The Spouse's Share in Michigan

In Michigan, if you are married and you die without a Will, what your spouse receives depends on who is alive then. Do you have living parents, living children (born at any time to any person, your spouse or another) or legally adopted children, or grandchildren, or great-grandchildren? If you don't have any of these, your spouse inherits all of your property that is not covered by a Will or otherwise excluded. If you do have others living, they and your spouse will share your property as follows:

1 - Parents living, no children living.

 Spouse inherits the first $150,000 plus 3/4 of the balance.  Parents receive the other 1/4.

Mary is married to Joe, and her father is still alive. Mary owns a house in joint tenancy with Joe, and Joe is also the named beneficiary of Mary's retirement account. When Mary dies, Joe automatically inherits the house and any remaining retirement funds; those things are not intestate property (intestate means that it passes upon death). But, suppose Mary has significant additional property $300,000. 00 that should have passed under a Will. Joe inherits $150,000 worth of that property plus 3/4 of everything else. MATH: $300,000.00-$150.000.00 (spouse's share) $150.000.00 balance. Joe receives 3/4 of the remaining $150,000.= $112,500.00. The remaining 1/4 of the intestate property ($37,500.00) goes to Mary's father (and his new girlfriend who is only 25) or more realistically to the beloved nursing home or if he is on Medicaid to the beloved State of Michigan.

2.- Children or other descendants from you and the surviving spouse.

Spouse inherits the first $150,000 of your assets, plus% of balance. Other% to descendants.

3.- One descendant from you and surviving spouse, and one or more descendants from another.

Spouse inherits first $150,000 of assets, plus % of balance. Other% shared by children

If there is $480,000 of other property that would have passed under a Will; spouse inherits $150,000. worth of property, plus% of the balance --that is, $165,000--for a total of $315,000. The two children split the remaining $165,000 share of the property. Is that what you want?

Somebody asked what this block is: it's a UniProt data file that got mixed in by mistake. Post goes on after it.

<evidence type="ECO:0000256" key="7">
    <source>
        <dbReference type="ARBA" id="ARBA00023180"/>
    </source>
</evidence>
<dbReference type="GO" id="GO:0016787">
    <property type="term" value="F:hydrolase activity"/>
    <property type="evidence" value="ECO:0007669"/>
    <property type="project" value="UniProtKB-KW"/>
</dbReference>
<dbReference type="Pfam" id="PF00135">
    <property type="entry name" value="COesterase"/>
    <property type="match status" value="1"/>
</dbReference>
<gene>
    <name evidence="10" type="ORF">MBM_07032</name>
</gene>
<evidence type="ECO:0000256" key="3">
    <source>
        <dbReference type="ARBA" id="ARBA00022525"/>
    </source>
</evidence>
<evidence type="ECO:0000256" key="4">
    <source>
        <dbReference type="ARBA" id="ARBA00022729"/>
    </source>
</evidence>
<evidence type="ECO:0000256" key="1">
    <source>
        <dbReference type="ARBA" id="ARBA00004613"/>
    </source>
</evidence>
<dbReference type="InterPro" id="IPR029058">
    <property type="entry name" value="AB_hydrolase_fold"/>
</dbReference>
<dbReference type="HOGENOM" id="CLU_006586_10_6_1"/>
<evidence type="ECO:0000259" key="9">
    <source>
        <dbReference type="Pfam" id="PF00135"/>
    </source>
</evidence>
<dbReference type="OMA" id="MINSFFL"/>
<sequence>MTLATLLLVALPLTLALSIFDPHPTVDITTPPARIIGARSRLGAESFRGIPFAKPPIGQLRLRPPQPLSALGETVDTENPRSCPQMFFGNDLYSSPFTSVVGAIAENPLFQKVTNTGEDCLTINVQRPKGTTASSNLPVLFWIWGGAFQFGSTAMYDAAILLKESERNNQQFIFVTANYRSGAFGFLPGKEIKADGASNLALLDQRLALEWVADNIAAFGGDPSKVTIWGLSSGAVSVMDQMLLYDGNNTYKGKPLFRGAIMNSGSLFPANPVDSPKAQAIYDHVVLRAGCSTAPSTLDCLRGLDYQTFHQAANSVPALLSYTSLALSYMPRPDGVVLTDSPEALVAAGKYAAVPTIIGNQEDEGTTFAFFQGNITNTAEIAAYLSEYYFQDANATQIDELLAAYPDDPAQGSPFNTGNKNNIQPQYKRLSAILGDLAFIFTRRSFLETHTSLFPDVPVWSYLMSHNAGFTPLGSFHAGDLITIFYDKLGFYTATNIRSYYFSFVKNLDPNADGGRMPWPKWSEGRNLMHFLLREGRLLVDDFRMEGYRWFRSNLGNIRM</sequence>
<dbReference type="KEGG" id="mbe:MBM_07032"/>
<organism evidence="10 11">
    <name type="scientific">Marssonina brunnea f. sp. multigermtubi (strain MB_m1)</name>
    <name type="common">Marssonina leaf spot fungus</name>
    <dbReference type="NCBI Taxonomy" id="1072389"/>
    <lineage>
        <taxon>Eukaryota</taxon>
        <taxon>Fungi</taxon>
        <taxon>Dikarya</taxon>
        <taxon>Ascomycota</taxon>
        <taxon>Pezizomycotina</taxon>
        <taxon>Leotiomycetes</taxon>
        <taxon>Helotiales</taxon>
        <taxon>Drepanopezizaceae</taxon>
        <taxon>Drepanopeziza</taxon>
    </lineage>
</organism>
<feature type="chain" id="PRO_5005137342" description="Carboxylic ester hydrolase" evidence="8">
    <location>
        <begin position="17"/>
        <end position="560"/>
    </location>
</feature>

4.- One descendant from a previous relationship. No descendants from surviving spouse.

Spouse inherits the first $100,000 of your property, plus% of balance. Child gets the balance.

A client of mine, for whom I had gotten Social Security Disability, married a 19 year old girl after his 45 year old wife died of cancer. The 19 year old became the mother of his young barely pre teen children. (She was much closer in age to them, than to her husband. The former client had promised the 19 year old that he had, had me make out a document leaving her everything. Yet, her call to me (after the funeral of my former client) was the first that I learned about his tale to her. She had given him ten (10) years of her life and helped raise his two children through high school, and taken care of him, in his period of disability and as a wife, believing, she would inherit it all, including his house and property. She received very little. All she would have gotten if the property value and other assets had reached $250.000. was 100,000. + % of the balance or a total $225,000.00. The children would split the other $75,000.00. She had to sell the home to give the children their share.

CHILDREN: This leads me to explain to you what the term child means to the State of Michigan. The State of Michigan may not see children the way that you may see children. For a child to be a child, that child must be a legal child of yours. Yet legal does not exclude a child born from a relationship that happened long ago, without benefit of marriage.

Thus, Children born outside of marriage, to a woman to whom you were not married will receive a share of your estate if you said to an official, you were the parent (acknowledged paternity) or if your paternity is some way established under Michigan law. (DNA test.)

Adopted children are who are legally adopted receive a share. But, not someone you raised from infancy to now, without benefit of a legal adoption. That latter one is not a State of Michigan 'legal child.' They may have been your pride and joy and you may have been the only parent that they knew, but that is not how the State of Michigan sees it. You need a Will or a Trust or an adoption to protect such a child. This, of course, leads us to Foster Children.

Foster children who may have been with you from grade school to graduation ARE NOT legal children, unless legally adopted. To include them you need a Will.